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Thaddeus Davis

Thaddeus Davis Senior (b 30 June 1738; d 08 Dec. 1824) was on the muster rolls of Fairfield County, Connecticut and as a loyal British subject, served in the campaigns of 1756, 1757 and 1758 in the French and Indian Wars. He married Deborah Hall (b 1736; d 30 Aug. 1818) in Milford, New Haven, CT in 1759. They had eleven children.

Thaddeus Davis Sr. served with the Prince of Wales American Regiment that was established in 1777 under the command of Brigadier General Montfort Browne. Danbury CT was a supply depot for George Washington’s troops and was known as the largest in the country. On April 26, 1777 British Major General William Tryon attacked this town and destroyed the Continental military stores that were located there. Of the 2 000 British troops employed, only 300 were Loyalists and all of those were from just one Provincial Regiment, the Prince of Wales American Regiment. There was no further action in this area for the next three years except for garrison duty, across the bay, at Lloyd’s Neck NY. Many men simply went home without discharge papers due to boredom and inactivity.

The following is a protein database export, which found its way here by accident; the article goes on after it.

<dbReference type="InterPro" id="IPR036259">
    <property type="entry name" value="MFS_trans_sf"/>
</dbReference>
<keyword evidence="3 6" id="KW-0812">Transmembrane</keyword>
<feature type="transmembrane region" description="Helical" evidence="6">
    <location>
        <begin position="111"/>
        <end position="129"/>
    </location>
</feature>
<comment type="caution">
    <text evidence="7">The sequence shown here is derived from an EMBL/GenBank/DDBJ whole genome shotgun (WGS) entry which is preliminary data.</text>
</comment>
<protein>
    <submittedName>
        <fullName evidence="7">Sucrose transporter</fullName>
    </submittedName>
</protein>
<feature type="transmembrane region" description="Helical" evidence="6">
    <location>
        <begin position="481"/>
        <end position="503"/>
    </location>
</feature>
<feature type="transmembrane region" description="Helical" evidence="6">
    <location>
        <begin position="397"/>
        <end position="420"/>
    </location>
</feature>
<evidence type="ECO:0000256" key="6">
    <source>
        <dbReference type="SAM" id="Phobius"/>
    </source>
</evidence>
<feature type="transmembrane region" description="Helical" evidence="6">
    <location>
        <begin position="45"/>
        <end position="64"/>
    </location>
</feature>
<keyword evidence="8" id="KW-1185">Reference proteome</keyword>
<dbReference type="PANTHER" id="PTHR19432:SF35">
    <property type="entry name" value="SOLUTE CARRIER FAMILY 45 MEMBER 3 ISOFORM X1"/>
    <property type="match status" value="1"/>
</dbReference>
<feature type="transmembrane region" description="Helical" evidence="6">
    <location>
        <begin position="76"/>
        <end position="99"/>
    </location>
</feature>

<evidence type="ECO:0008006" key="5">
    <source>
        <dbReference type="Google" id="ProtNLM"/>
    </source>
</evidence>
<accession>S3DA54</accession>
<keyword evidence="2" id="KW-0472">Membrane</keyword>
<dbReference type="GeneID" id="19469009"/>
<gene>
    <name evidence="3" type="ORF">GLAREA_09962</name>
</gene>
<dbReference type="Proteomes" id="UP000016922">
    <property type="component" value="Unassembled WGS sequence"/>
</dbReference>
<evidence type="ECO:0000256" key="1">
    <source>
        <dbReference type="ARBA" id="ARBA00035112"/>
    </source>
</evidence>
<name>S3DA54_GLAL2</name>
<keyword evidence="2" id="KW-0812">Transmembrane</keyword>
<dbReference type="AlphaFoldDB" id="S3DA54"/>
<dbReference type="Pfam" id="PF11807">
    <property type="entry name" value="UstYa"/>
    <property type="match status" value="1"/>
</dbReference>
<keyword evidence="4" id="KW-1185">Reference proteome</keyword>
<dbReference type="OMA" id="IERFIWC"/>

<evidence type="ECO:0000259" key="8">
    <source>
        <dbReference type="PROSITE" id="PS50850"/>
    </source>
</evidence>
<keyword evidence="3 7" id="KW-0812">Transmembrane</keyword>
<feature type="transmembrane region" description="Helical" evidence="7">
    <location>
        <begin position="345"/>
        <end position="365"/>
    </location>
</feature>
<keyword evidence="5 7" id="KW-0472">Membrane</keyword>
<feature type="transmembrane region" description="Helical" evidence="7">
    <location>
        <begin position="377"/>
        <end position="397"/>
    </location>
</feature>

In 1781 at the age of 43, Thaddeus Davis Sr. rejoined the British cause at Lloyd’s Neck NY under Captain Hubbell. He was enlisted for only six weeks when he was captured by rebels at Wilton CT and remained a prisoner for the duration of the war.

Paul, Catharine and Kelly descend directly through Thaddeus Davis’ oldest child, Jane Ostrander (nee Davis) who died in 1865 at the age of 104 years. She is buried in the Huttonville Pioneer Cemetery, Chinguacousy, Peel, just four miles away from Paul Bingle’s home.

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